However, the pipe is different because it is used to pass the output of a command to another command, not a file.
Here is an example:
$ cat apple.txt
worm seed
$ cat apple.txt | wc
3 4 21
In this example, at the first shell prompt, I show the contents of the file apple.txt to you.
In the next shell prompt, I use the cat command to display the contents of the apple.txt file, but I sent the display not to the screen
but through a pipe to the wc (word count) command. The wc command then does its job and counts the lines, words, and characters of what it got as input.
You can combine many commands with pipes on a single command line.
Here's an example where I count the characters, words, and lines of the apple.txt file, then mail the results to with the subject line "The count."

Q5) Explain following commands with one example each:- i)rm: ii)rmdir ii)man iv)chmod
Ans: Rm command: rm (short for remove) is a basic UNIX command used to remove objects such as files, directories, device nodes, symbolic links, and so on from the filesystem. To be more precise, rm removes references to objects from the filesystem,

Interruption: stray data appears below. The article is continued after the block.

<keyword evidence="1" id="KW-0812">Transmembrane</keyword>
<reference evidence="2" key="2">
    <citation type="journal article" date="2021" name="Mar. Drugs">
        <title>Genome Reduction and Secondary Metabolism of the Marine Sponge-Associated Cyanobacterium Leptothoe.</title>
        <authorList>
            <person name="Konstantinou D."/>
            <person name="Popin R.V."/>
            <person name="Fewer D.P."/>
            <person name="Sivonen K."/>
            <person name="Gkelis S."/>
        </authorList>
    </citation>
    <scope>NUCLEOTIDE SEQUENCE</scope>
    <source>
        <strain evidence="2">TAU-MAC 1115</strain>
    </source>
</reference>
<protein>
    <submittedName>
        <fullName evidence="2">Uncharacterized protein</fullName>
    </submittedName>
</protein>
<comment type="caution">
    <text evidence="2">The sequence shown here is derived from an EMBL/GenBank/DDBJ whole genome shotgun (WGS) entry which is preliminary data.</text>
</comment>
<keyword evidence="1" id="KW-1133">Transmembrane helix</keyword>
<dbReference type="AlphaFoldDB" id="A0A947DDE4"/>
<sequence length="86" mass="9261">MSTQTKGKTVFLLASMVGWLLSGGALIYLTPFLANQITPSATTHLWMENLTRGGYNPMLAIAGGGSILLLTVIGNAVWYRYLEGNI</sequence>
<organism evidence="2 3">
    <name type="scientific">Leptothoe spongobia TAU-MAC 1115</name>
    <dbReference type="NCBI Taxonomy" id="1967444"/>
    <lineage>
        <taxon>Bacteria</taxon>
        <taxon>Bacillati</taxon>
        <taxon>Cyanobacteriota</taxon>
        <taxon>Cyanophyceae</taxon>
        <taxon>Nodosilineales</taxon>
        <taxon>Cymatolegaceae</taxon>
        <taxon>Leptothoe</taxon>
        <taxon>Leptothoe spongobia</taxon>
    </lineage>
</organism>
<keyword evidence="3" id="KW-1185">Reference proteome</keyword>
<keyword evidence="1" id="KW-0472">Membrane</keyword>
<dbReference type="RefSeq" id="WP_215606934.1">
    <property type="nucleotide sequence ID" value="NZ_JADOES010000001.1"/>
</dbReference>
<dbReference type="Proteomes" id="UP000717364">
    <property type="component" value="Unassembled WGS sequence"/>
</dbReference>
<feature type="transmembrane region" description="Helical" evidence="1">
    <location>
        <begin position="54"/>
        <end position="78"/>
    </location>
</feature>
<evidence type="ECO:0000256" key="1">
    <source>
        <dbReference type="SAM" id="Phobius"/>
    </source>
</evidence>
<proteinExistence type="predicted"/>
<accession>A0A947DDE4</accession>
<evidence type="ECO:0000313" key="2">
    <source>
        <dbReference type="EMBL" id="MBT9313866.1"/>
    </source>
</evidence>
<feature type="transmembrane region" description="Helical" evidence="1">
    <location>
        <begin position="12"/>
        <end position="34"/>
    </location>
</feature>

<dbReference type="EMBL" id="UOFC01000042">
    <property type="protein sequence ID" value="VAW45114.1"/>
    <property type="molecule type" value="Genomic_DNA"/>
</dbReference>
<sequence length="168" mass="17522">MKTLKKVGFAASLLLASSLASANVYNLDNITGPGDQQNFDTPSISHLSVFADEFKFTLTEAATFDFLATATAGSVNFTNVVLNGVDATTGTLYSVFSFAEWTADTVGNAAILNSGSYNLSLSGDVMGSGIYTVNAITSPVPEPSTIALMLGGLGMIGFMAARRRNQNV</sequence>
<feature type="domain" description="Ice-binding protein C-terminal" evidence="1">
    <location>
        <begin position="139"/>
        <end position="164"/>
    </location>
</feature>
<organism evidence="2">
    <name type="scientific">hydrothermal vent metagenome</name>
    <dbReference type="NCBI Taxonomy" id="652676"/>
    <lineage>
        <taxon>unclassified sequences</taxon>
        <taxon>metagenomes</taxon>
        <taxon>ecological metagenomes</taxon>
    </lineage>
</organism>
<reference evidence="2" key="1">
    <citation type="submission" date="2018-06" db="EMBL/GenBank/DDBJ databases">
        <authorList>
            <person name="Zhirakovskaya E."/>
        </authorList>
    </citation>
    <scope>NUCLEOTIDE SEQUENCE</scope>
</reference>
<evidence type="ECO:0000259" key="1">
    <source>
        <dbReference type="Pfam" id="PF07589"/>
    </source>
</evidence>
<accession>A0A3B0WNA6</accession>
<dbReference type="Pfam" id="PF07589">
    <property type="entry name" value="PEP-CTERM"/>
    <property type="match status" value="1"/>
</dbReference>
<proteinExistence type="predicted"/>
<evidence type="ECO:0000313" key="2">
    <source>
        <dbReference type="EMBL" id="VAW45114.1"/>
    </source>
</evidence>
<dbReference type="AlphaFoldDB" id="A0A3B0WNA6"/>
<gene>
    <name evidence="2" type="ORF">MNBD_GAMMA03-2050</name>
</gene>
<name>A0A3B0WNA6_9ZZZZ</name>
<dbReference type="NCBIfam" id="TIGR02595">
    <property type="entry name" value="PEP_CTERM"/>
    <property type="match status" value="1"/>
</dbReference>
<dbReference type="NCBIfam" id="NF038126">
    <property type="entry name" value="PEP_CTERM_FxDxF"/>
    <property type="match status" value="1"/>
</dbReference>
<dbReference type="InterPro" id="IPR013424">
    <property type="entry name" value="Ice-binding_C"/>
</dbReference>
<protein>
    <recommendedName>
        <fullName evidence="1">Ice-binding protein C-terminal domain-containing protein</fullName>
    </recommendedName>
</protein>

where those objects might have had multiple references (for example, a file with two different names),
and the objects themselves are discarded only when all references have been removed and no programs still have open handles to the objects.
This allows for scenarios where a program can open a file, immediately remove it from the filesystem,
and then use it for temporary space, knowing that the file's space will be reclaimed after the program exits, even if it exits by crashing.
rm generally does not destroy file data, since its purpose is really merely to unlink references,
and the filesystem space freed may still contain leftover data from the removed file.
This can be a security concern in some cases, and hardened versions sometimes provide for wiping out the data as the last link is being cut,
and programs such as shred are available which specifically provide data wiping capability.
To remove a file named "foo" from a directory one could type:
% rm foo
Common options that rm accepts include: